Limerick peace deal brokered

The Limerick intermediate team is still without a manager, but, in a compromise that was backed unanimously at a meeting of the county board in Claughaun GAA club last night, the dispute that had threatened to throw the county back into the chaos it had witnessed only three years ago was finally resolved.

Limerick peace deal brokered

A committee led by county board vice-chairman Pat Heffernan had nominated controversial former senior manager Tom Ryan to lead a five-man intermediate selection management committee but in a surprise move, this nomination had been rejected by the management committee.

After a sometimes stormy meeting last night that lasted just over an hour, however, a compromise was reached — in 2014 the Limerick intermediate hurlers will have the five selectors (Tom Ryan, Jimmy Carroll, Don Flynn, Pat Howard and Tony Roche) as suggested by Pat Heffernan’s committee, but all of those will have equal status, none will have the title of ‘manager’.

A bullet dodged? Not quite, according to county board chairman Oliver Mann. “I wouldn’t call it that but I am relieved that for the sake of Limerick GAA we reached a conclusion that was acceptable to all, management and clubs.”

That was very important, that we got out of here tonight united and into our convention this Sunday on a positive note. It would have been a real pity if what had been a great year for Limerick GAA had ended on a sour note. We won the Munster titles in minor and senior hurling, the footballers were promoted to division three, the ladies also did well, won their league and got to an All-Ireland final, while we hosted a hugely successful Féile. All in all it’s been a great year for Limerick GAA — this was just one discordant note in what had been a fantastic season.”

The meeting, a resumption of the regular county board monthly meeting of two weeks ago which ended in discord and confusion, was meant to discuss two new motions that had been brought forward by the Management committee but the legitimacy of that procedure was strongly challenged by a number delegates, Garyspillane’s influential Jim Dooley in particular.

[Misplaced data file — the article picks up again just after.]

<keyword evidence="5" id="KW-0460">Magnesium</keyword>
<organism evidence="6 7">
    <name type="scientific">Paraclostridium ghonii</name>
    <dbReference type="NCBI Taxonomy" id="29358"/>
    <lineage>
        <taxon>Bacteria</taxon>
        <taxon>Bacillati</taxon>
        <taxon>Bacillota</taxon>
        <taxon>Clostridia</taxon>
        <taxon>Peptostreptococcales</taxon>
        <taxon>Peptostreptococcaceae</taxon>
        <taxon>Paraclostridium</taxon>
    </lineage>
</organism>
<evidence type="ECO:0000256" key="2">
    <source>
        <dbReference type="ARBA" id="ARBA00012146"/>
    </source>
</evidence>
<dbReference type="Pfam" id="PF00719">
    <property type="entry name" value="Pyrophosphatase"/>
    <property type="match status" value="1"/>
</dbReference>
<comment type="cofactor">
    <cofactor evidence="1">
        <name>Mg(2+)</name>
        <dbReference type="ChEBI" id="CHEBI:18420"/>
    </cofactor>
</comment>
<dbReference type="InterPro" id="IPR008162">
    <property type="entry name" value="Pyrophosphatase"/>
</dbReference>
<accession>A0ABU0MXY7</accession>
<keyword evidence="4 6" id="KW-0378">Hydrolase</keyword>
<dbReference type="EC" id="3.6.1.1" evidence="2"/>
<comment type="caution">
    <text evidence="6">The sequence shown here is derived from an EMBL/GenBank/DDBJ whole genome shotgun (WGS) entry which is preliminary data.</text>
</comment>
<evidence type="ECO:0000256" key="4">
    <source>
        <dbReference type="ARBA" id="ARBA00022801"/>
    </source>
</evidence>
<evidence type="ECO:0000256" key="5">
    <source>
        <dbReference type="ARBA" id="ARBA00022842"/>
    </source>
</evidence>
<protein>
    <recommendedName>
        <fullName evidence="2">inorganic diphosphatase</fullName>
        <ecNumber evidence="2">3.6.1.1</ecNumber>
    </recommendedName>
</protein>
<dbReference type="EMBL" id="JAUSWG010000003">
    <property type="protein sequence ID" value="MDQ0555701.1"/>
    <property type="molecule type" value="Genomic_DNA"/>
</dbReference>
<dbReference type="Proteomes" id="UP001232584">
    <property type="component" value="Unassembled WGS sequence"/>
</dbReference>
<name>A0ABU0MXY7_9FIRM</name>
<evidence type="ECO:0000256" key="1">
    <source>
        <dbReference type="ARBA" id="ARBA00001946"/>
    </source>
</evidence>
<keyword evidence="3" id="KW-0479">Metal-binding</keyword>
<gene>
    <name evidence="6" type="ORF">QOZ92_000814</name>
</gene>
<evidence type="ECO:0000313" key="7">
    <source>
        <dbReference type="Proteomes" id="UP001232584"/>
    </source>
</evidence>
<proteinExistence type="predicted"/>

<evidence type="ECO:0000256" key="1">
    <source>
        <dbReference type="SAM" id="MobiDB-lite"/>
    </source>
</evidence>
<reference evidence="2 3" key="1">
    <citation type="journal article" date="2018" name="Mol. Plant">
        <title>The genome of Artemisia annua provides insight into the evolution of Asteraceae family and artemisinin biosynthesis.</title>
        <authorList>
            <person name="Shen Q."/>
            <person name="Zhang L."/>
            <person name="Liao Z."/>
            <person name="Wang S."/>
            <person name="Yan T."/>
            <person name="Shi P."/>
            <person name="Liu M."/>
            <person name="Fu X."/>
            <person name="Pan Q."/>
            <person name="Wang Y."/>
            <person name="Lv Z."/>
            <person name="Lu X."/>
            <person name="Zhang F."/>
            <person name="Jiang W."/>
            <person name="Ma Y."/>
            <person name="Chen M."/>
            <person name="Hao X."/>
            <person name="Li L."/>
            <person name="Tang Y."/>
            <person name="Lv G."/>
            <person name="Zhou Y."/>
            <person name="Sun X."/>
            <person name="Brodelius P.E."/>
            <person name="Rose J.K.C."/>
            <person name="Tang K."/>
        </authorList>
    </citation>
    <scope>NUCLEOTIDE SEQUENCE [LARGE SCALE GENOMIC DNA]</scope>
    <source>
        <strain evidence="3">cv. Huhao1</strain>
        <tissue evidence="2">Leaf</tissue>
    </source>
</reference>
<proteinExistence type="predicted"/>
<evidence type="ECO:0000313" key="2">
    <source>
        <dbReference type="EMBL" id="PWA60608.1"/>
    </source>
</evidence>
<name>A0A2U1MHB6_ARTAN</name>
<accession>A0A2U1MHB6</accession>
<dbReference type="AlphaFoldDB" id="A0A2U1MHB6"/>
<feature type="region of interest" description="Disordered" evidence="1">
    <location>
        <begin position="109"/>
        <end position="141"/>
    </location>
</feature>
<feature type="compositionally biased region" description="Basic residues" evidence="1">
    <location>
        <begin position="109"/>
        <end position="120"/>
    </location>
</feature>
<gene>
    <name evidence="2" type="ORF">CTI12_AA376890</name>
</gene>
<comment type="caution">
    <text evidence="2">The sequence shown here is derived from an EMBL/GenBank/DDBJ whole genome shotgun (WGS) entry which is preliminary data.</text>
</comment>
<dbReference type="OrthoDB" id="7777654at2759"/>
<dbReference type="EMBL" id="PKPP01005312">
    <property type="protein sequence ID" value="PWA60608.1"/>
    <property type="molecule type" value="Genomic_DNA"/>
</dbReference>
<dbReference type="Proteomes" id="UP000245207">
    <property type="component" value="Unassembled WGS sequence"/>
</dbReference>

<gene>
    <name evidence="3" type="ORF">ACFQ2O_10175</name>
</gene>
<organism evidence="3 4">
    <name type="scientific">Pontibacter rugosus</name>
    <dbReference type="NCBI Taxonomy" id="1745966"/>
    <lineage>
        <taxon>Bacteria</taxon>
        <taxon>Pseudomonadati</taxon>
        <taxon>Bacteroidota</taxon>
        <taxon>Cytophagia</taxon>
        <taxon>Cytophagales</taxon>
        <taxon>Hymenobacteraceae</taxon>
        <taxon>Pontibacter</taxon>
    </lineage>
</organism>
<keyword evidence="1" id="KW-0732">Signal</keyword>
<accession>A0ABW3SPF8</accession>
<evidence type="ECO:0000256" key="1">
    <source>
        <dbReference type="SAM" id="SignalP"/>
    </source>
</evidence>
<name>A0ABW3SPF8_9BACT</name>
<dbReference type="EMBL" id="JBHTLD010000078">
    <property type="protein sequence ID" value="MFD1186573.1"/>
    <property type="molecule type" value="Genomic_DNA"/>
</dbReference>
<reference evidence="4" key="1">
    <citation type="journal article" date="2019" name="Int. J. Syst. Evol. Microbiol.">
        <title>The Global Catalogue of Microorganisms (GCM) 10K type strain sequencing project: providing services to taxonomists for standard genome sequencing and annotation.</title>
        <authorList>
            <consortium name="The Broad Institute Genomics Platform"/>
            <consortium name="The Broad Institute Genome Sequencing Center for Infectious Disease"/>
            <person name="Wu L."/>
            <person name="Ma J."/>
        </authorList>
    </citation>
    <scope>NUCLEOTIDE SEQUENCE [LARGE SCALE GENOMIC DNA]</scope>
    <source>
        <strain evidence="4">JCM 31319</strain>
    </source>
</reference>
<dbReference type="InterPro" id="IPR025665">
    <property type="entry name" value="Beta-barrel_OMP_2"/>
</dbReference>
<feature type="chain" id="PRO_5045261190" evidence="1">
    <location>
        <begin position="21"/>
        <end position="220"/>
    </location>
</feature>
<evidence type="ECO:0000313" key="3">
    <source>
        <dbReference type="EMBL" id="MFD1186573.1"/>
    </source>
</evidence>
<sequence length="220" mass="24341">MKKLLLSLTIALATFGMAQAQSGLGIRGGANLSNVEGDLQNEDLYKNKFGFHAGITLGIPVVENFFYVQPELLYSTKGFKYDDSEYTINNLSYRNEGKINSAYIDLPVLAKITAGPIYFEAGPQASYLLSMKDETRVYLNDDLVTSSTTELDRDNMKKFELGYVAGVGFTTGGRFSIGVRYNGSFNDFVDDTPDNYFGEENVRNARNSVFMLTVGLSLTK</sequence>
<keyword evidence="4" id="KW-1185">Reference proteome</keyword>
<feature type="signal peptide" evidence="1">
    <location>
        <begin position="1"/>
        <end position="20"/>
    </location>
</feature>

With the meeting threatening to spill over into rancour and dispute, however, an appeal from one delegate, Pat O’Donnell (Chairman West Board) proved decisive.

“I firmly believe there should be no vote, that this will lead only to confrontation, to a split in the clubs,” said Pat, “what is to be gained by it? Nothing. There will be no winner — all we’ll have are losers all over the place. If the motion is lost, the officers are in a perilous position; if it’s won, our noses (club delegates) will have been rubbed in it. Biggest loser of all though will be Limerick GAA. I’m ashamed to be here to see what’s going on. In any dispute there has to be compromise. Both sides have now backed themselves into a corner — how do you get out of that corner? You stand back and attempt to solve the problem.”

And with that, Pat came up with a compromise. “If the delegates here are truly interested in the good of Limerick hurling, then let us take ownership of this problem.

“I suggest that Tom Ryan should be the crossover selector between the U21s and the intermediates and that Don Flynn should be the intermediate manager.”

To facilitate that suggestion being turned into a motion, the chairman then suspended Standing Orders. First though, Paul Foley (Patrickswell), who had been on the committee with Pat Heffernan, proposed his own motion, that the delegates should vote on the original recommendation of that committee, that Tom Ryan should be the new intermediate manager.

Pat O’Donnell’s motion was then proposed and seconded, with an amendment by John Stapleton, that there should be no named manager, just the five selectors.

Just as motion and counter-motion were to be put to the floor, however, and before that divisive vote could be taken, one final twist.

Carmel Murphy (Kilfinane, the same club as Pat Heffernan) made a plea, asked that Pat’s original suggestion be acted on, that they should be unanimous in whatever was decided. With that, Paul Foley took the floor and to great applause, withdrew his motion. Never a dull moment in the Treaty county.

Good news on the financial front is that the board has returned to profit.

After making a loss of €80,313 in 2012 they have returned to profitability, being €6,661 in the black.

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